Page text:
A CBDC may not displace private stablecoins – HM Treasury

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The United Kingdom has made it clear that it remains dedicated to becoming a world leader in the cryptocurrency industry, and that stablecoins would receive immediate attention. 

Economic Secretary Andrew Griffith of the HM Treasury told a meeting of the UK Parliament Treasury Committee on January 10th that the sector is one “I have dedicated the most time to.”

In order to further solidify this position, the introduction of a wholesale stablecoin and the Financial Markets Infrastructure (FMI) sandbox will be the next steps in the process. These elements are included in the Financial Services and Markets (FSM) bill, which had its second reading in the House of Lords, also on January 10th.

In an article in CoinTelegraph, it was reported that Griffith defended the work being done on the wholesale stablecoin, stating that stablecoins are already “here now” and therefore in need of immediate attention. He also noted that it is uncertain whether a Central Bank Digital Currency (CBDC) would displace private stablecoins on the market if one were to be introduced.

A retail British CBDC, if one were to be introduced, would be an anonymized and intermediated platform by design, Griffith said.

In addition, a consultative paper on CBDCs will be released “in weeks, not months,” followed by another on crypto regulation more broadly. The government also plans to hold at least six roundtables with the crypto sector this year.

While Griffith stated that it is “not the government’s position that this [crypto-based technology] is an inevitability,” he acknowledged that current technology cannot solve issues in the financial sector such as settlement time “in a disruptive way” as blockchain technology can.

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The FSM bill, which may be passed by Easter, will also enable the licensing of new payment apps in the FMI sandbox and their introduction onto the market. The use cases for crypto-based wholesale fintech may be in ledgers and registers “in the middle office” for now, Griffith said.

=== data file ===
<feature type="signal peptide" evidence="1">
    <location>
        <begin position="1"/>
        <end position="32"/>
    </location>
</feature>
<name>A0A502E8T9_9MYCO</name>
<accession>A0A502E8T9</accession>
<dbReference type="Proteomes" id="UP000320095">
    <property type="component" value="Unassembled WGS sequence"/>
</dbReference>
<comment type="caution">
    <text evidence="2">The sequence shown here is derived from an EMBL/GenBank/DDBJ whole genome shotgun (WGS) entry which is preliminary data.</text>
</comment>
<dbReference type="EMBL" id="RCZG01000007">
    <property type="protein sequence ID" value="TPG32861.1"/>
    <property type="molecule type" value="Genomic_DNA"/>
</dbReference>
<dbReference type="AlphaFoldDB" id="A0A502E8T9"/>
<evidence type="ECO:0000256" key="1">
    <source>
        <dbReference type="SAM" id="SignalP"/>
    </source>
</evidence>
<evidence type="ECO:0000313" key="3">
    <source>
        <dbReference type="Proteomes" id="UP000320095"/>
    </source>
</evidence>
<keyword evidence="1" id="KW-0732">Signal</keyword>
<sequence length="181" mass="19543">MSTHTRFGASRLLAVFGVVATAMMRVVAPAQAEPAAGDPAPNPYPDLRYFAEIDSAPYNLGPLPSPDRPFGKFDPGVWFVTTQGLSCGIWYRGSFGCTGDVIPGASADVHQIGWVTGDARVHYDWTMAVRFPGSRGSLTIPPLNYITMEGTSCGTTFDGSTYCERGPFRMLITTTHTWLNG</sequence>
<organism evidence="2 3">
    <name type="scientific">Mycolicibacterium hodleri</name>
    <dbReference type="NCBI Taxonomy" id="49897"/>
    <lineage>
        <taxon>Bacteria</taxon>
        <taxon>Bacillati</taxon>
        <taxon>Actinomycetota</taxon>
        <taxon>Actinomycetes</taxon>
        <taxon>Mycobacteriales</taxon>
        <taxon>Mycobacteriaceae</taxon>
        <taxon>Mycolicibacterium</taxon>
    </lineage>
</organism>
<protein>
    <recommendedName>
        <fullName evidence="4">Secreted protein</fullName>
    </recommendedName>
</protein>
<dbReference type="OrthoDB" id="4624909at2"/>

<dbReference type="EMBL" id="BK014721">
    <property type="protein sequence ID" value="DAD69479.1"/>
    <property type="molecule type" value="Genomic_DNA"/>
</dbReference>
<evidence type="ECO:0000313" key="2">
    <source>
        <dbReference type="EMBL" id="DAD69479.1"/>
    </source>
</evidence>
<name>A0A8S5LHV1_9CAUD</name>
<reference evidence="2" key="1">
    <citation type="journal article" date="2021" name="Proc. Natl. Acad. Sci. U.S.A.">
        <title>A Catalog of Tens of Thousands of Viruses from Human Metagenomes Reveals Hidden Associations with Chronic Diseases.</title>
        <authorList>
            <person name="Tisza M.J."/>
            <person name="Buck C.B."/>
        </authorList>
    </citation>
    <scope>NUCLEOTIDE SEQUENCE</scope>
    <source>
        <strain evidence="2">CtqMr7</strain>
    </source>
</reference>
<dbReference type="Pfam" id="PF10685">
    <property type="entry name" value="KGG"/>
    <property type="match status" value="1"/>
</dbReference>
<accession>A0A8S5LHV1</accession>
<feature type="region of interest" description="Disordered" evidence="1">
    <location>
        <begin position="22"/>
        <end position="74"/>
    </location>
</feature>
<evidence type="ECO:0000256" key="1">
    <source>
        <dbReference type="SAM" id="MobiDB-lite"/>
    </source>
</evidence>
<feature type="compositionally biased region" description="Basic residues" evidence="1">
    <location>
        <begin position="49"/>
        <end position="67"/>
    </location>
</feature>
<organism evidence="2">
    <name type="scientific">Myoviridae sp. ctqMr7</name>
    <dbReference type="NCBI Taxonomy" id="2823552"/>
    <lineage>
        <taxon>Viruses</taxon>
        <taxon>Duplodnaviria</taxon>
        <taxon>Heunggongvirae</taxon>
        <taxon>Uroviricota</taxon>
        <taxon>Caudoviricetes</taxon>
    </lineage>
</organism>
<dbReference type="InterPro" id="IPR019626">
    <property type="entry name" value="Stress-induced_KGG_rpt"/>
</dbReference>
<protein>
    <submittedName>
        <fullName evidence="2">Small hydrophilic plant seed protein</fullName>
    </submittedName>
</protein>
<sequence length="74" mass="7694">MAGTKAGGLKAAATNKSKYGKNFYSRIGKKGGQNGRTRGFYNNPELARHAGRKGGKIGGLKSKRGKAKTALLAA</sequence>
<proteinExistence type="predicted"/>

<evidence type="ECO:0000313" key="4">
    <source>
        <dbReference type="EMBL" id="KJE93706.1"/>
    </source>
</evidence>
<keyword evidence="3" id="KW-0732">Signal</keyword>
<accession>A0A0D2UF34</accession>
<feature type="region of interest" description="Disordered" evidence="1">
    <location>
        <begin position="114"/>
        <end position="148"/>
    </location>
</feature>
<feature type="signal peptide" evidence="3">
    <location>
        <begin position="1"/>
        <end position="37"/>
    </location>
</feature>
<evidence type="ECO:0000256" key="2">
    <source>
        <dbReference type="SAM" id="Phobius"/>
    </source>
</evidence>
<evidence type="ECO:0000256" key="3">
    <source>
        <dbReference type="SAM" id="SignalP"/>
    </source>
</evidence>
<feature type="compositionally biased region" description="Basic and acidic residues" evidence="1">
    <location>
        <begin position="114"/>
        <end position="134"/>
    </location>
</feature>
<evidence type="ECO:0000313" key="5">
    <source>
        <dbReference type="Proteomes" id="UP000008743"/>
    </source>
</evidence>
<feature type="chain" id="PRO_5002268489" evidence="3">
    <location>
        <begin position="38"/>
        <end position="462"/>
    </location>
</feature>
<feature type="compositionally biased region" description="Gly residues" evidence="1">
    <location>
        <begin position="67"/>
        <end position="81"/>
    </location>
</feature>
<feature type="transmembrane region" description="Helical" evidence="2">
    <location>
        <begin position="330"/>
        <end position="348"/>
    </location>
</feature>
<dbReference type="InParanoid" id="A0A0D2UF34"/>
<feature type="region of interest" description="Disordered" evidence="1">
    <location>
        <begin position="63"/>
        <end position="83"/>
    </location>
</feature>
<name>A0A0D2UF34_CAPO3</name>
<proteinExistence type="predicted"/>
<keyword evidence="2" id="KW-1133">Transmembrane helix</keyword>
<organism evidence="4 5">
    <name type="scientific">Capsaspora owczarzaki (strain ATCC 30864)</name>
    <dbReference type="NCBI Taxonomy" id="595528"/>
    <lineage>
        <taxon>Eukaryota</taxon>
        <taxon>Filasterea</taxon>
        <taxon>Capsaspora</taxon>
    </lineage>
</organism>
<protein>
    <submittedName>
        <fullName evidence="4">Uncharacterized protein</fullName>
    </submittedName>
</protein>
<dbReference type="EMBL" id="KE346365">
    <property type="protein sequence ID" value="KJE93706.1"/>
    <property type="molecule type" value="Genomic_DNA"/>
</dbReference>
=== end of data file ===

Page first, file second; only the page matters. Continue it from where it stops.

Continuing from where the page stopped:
Despite the UK’s push to become a crypto hub, full regulation of crypto asset markets will not be achieved in 2023, assured Griffith. Legislation will adhere to the principle of “same asset, same regulation.”

In the meantime, oversight of crypto promotions is playing an important role in consumer protection. Consumers can look for the Financial Conduct Authority (FCA) logo on promotions to ensure they are dealing with a regulated organisation. Treasury Deputy Director of Payments and Fintech Laura Mountford told the committee.

It’s worth noting that only about 40% of consumers “understand or consider that they are buying crypto assets as a gamble,” according to FCA monitoring, this highlights the importance of consumer protection and education.

The United Kingdom is making it clear that it’s serious about becoming a crypto hub and is moving forward with several initiatives to help make that happen. The introduction of a wholesale stablecoin, the FMI sandbox, and the FSM bill are all steps in the right direction, but there’s still a long way to go before full regulation of crypto markets is achieved.

Disclaimer: This article is provided for informational purposes only. It is not offered or intended to be used as legal, tax, investment, financial, or other advice.

Source: ryptodaily.co.uk

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